Some of the best designers are also writers, but at the very least we should all be readers. Writing is turning into a crucial role for us; when it’s our job to articulate ideas we have to be clear about what those ideas are and how to best present them. Read the text first, then make recommendations to the author about clarity, pace and length to ensure the text is digestible. All too often designers find themselves rewriting all of the text, stripping out the nonsense and getting at the core ideas. And this becomes absolutely key on the web, where writing has a very utilitarian function and ideas need to be as streamlined as possible. Use lists; break long pieces up with clear headings and subheadings; summarize up front; use emphasis to break homogeny.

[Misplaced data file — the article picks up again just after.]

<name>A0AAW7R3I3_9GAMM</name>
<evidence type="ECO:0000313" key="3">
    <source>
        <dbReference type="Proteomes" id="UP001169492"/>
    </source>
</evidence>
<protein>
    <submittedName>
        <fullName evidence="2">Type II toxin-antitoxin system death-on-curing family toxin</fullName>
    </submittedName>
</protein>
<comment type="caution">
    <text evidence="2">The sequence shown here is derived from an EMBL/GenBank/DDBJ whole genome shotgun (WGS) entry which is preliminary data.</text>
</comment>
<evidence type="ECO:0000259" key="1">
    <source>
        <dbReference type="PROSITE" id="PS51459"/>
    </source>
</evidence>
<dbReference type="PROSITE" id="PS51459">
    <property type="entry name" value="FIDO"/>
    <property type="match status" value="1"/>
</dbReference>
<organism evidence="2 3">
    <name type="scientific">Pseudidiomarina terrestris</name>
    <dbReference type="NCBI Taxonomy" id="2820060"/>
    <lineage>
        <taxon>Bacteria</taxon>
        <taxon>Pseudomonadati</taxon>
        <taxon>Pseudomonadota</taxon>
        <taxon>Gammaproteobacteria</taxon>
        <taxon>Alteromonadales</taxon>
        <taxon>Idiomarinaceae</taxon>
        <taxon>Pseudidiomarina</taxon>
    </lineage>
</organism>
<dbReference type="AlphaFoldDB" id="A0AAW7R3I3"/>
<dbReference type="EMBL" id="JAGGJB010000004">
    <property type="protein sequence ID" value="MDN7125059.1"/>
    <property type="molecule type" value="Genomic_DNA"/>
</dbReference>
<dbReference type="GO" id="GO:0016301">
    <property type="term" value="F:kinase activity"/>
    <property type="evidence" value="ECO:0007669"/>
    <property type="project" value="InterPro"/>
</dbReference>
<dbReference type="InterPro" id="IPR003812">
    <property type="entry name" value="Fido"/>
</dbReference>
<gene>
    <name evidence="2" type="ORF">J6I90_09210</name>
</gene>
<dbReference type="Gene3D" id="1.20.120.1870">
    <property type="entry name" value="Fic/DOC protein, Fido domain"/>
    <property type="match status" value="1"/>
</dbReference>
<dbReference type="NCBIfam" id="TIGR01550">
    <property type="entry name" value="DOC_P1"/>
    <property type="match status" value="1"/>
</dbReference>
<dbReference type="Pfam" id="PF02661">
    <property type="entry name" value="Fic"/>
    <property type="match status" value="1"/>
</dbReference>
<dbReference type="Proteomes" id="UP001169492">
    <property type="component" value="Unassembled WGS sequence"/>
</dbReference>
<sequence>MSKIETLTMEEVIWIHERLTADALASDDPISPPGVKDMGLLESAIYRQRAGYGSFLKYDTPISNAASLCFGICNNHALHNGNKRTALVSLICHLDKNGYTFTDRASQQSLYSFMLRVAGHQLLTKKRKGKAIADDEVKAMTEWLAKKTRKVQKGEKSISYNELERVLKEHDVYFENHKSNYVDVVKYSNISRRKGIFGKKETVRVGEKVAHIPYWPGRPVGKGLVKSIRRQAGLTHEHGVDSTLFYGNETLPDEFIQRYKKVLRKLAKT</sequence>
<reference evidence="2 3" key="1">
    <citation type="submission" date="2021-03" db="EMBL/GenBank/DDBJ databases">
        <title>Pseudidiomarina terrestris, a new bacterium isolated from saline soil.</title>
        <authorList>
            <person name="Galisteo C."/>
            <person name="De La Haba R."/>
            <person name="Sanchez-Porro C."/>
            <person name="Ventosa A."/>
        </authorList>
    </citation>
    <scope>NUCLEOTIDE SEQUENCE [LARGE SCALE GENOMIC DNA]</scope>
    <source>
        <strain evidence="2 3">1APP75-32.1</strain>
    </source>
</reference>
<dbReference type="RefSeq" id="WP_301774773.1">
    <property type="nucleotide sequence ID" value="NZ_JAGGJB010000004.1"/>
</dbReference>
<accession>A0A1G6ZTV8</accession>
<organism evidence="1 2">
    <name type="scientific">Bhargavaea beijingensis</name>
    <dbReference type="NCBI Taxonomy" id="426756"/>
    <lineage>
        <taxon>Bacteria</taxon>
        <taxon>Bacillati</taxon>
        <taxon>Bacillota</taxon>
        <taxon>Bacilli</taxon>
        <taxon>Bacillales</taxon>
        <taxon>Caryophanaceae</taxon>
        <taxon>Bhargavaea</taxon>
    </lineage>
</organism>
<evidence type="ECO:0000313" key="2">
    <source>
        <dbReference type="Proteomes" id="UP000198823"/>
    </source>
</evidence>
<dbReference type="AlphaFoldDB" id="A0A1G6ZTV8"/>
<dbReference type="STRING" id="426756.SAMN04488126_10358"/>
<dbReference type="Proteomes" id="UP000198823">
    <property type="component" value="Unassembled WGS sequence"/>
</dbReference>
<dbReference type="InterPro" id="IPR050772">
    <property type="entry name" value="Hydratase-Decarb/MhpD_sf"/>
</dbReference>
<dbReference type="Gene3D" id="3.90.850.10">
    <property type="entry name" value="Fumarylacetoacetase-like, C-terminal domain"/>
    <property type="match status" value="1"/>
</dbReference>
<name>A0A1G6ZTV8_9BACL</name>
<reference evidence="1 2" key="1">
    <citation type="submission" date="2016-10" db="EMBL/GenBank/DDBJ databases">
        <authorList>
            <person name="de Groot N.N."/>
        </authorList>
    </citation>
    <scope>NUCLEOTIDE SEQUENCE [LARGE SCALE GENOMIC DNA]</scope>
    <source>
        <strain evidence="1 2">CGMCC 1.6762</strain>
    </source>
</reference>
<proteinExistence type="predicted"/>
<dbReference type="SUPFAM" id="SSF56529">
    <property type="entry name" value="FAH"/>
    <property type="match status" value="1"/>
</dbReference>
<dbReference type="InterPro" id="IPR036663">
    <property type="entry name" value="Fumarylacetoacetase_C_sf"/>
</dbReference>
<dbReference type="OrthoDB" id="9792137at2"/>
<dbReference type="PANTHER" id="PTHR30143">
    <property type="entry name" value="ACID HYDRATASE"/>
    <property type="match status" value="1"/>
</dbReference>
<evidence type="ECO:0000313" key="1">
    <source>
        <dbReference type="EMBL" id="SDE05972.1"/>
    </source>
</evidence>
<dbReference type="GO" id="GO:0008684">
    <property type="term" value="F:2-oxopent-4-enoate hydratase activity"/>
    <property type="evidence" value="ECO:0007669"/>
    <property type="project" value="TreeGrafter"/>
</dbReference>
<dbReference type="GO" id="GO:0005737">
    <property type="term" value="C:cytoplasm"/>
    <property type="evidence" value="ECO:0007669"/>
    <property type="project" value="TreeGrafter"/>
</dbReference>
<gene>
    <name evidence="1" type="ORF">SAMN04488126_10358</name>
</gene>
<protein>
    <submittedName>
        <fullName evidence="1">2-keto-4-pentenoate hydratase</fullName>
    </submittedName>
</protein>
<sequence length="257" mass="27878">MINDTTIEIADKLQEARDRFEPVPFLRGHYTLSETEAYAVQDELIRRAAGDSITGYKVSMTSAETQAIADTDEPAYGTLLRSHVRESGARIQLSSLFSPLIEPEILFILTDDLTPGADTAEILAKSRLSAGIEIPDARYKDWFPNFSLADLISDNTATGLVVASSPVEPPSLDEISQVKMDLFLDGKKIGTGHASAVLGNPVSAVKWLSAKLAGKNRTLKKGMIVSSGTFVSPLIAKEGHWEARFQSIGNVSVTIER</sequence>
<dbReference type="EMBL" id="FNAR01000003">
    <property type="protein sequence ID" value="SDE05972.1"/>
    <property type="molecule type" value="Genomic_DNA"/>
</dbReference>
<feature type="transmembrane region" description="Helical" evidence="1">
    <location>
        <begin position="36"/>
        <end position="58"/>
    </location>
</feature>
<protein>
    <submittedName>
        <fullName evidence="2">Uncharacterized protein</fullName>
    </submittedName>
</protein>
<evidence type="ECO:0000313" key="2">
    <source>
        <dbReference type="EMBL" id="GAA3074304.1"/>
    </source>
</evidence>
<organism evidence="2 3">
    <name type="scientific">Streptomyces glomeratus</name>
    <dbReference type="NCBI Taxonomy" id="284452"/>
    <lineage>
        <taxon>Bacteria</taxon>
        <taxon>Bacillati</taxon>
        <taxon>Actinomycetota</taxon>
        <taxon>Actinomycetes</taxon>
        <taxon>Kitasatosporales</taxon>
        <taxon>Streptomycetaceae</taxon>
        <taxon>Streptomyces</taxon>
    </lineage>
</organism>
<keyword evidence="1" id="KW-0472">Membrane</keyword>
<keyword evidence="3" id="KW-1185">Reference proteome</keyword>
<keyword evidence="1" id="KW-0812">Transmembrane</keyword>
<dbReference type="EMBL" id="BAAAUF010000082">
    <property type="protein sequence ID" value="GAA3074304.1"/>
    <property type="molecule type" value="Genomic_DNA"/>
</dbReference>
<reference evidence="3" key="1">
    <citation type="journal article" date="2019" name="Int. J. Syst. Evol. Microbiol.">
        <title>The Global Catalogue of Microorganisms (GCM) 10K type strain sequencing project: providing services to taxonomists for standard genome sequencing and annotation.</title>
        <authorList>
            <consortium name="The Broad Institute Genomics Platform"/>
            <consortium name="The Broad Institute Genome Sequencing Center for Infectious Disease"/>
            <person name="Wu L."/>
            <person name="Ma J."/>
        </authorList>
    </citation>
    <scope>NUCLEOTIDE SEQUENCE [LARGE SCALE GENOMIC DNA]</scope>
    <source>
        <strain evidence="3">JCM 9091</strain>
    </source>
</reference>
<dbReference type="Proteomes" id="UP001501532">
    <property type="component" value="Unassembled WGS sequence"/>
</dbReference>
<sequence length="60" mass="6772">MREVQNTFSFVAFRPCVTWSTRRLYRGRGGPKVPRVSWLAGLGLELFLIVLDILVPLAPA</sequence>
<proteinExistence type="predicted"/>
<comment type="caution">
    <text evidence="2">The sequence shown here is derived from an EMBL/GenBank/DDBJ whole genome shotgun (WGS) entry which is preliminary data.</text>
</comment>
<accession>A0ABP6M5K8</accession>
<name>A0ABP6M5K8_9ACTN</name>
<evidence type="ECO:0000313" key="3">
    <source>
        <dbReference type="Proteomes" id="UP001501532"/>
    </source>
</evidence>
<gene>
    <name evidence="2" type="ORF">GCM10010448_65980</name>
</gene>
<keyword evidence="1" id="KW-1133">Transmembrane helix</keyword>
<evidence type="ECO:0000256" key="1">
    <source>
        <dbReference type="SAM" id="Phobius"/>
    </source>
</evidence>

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Typefaces change the tone of text, so know what your words are saying and how your typeface emphasizes and articulates the message. Not every typeface is the right choice for every job, but most designers have a handful of favorites that cover just about everything. Analyze older print designs and see how some of the greats still stand up today; good typography has a lot to do with the timelessness of a piece.
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It’s generally a good idea to keep the typeface as is, that is, don’t stretch it, increase or decrease the tracking too much (that’s the space between letters) or apply faux bold or italic (an easy mistake in the Photoshop type palette). While some will argue for strict utility of headlines and body copy, sometimes it’s interesting to break the rules in the interest of the content and readability.
Link to the rest at iStockphoto and thanks to Kelly for the tip.